A key moment came in April 2011, when “Gay Middle East” boasted of how Britain’s Foreign and Commonwealth Office had invited Littauer to contribute information on LGBT issues in the region, for its regular human rights reports. Littauer was setting himself up to speak for Arab LGBT activism –without speaking to the activists. He seemed indifferent to their opinions on whether, or what, they wanted to contribute to the rights representations of an former imperial (and currently invading) power. The activists’ statement observes:
GBT organizations and activists in the Arab region have always approached requesting foreign intervention very carefully, and it has been the topic of much debate both within activist communities and between them and international organizations that have come to understand the complexities involved and possible backlash that such action would entail.
Meanwhile, GayMiddleEast.com seems to have an open door with the UK Foreign Office and do not think twice about asking them to intervene at any given opportunity. These issues were raised with GayMiddleEast.com by several people, but they refused to engage.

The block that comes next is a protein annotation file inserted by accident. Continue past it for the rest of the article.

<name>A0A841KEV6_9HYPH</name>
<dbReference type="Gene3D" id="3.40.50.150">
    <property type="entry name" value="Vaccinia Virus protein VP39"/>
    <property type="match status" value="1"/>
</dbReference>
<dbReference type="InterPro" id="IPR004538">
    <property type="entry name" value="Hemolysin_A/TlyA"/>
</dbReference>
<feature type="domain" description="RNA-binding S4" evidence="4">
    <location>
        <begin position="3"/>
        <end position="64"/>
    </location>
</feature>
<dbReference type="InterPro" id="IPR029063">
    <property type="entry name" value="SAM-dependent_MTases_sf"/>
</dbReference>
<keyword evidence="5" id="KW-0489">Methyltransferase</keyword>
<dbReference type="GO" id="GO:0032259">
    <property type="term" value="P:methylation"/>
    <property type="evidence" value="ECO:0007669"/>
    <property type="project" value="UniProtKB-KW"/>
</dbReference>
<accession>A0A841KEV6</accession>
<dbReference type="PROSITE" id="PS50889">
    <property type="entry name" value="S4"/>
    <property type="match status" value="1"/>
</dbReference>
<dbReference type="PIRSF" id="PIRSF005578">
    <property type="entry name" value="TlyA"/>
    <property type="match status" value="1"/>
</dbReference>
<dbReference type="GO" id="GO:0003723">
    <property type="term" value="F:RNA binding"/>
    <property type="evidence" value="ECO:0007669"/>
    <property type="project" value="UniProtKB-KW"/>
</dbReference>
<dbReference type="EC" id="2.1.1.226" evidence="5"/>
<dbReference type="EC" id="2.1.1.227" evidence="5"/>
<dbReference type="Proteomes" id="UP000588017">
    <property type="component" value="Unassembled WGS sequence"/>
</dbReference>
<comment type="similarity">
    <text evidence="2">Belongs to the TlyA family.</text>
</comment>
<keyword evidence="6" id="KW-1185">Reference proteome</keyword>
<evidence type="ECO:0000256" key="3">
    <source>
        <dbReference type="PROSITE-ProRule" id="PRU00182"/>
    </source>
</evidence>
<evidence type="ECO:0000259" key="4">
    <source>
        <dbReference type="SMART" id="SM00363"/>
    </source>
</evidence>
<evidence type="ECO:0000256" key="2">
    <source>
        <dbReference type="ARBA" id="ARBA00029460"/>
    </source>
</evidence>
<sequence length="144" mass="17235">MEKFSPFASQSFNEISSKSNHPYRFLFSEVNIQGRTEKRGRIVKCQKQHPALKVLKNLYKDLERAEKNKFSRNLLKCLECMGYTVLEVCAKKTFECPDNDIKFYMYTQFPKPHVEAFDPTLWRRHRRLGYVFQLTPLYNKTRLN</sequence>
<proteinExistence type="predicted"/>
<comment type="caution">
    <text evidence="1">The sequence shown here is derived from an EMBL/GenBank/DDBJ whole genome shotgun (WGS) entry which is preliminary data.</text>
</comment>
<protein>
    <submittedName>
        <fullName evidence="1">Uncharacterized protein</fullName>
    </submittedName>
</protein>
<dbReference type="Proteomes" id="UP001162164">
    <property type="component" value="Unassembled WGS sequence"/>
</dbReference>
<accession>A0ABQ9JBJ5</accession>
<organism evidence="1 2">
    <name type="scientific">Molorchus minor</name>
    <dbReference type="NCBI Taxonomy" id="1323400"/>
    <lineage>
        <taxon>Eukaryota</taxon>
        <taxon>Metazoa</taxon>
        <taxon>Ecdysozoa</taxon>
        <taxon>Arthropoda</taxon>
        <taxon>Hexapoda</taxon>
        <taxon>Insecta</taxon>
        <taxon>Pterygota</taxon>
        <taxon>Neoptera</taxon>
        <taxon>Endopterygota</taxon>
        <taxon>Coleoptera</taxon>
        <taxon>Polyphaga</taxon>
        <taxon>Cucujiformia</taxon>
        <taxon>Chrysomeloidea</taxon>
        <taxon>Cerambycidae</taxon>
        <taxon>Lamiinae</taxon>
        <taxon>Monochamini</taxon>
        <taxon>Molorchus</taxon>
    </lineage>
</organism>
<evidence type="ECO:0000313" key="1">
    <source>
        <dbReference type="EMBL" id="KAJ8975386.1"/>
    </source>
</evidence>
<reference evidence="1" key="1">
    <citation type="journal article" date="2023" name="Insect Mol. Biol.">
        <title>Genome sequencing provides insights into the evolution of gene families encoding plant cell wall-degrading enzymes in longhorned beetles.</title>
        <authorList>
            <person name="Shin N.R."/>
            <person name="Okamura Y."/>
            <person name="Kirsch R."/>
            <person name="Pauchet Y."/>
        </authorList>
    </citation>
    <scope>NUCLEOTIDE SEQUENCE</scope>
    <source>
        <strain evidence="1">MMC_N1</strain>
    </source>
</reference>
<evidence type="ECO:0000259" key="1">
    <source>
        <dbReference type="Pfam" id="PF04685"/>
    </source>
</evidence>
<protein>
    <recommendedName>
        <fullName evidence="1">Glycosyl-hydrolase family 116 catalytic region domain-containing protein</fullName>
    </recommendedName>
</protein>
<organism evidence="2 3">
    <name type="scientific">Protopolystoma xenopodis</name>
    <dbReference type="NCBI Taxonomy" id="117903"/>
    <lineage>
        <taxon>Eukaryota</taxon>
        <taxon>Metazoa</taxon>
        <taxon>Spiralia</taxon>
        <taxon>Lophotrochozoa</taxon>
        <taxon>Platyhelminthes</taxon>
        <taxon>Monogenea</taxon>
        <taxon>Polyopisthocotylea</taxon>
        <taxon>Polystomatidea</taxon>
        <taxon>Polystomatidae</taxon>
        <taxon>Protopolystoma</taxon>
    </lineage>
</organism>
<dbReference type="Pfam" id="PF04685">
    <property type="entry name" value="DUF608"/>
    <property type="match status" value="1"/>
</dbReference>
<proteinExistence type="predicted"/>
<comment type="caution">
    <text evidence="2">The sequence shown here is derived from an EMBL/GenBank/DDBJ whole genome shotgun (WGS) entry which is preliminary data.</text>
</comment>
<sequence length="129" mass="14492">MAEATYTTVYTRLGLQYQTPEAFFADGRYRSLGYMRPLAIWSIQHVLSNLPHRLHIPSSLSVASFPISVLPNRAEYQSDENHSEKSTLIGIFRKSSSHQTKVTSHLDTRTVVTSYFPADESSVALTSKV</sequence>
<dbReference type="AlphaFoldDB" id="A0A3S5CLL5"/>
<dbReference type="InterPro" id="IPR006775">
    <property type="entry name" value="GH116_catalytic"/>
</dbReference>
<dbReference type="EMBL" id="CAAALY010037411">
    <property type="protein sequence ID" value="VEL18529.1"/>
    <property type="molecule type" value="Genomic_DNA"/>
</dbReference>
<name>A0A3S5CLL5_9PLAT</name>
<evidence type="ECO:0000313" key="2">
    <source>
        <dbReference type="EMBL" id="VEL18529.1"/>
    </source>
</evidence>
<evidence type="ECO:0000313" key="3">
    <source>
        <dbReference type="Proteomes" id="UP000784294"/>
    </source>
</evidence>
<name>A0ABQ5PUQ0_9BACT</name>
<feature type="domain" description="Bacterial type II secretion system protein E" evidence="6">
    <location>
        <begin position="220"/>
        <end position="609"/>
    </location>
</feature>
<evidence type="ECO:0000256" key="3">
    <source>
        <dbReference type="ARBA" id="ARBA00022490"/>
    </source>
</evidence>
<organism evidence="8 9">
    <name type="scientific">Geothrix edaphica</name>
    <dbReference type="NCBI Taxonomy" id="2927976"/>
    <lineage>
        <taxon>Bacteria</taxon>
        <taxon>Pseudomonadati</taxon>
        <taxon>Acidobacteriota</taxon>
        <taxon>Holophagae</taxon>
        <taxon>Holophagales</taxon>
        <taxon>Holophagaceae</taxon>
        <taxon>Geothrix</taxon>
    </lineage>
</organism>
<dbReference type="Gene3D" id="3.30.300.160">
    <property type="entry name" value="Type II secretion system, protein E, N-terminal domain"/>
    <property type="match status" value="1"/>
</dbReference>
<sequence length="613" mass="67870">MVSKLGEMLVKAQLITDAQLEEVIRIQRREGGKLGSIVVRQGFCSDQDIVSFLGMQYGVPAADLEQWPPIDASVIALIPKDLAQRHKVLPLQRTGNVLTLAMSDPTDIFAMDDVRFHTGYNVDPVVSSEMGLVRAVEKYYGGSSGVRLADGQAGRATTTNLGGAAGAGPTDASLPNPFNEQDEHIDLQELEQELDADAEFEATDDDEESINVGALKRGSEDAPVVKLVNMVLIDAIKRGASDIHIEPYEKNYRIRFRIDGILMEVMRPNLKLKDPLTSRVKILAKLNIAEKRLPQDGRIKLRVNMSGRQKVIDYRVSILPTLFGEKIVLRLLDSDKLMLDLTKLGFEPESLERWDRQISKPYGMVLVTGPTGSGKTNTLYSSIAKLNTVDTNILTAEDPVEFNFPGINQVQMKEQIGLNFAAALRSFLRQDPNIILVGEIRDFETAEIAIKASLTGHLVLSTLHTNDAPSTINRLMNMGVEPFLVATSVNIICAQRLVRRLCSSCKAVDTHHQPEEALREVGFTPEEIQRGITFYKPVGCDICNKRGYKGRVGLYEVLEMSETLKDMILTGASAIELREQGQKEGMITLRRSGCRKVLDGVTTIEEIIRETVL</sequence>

When I visited the region in June 2011, several people voiced increasing fear of “Gay Middle East.” Some were afraid of being blackmailed: Littauer had extracted information about their groups or movements, including names of activists working undercover. They were uncertain how he would use the information, or where it might go. As these issues were raised with GME, its answer was to turn to Tatchell; the response Tatchell wrote for Littauer’s website contains his signature move of interpreting any criticism as a “smear.” As the activists’ statement says,
GayMiddleEast.com’s disingenuous response to what it sees as a “smear campaign” against it …. obfuscates the legitimate reasons many queer Arab activists take issue with its work.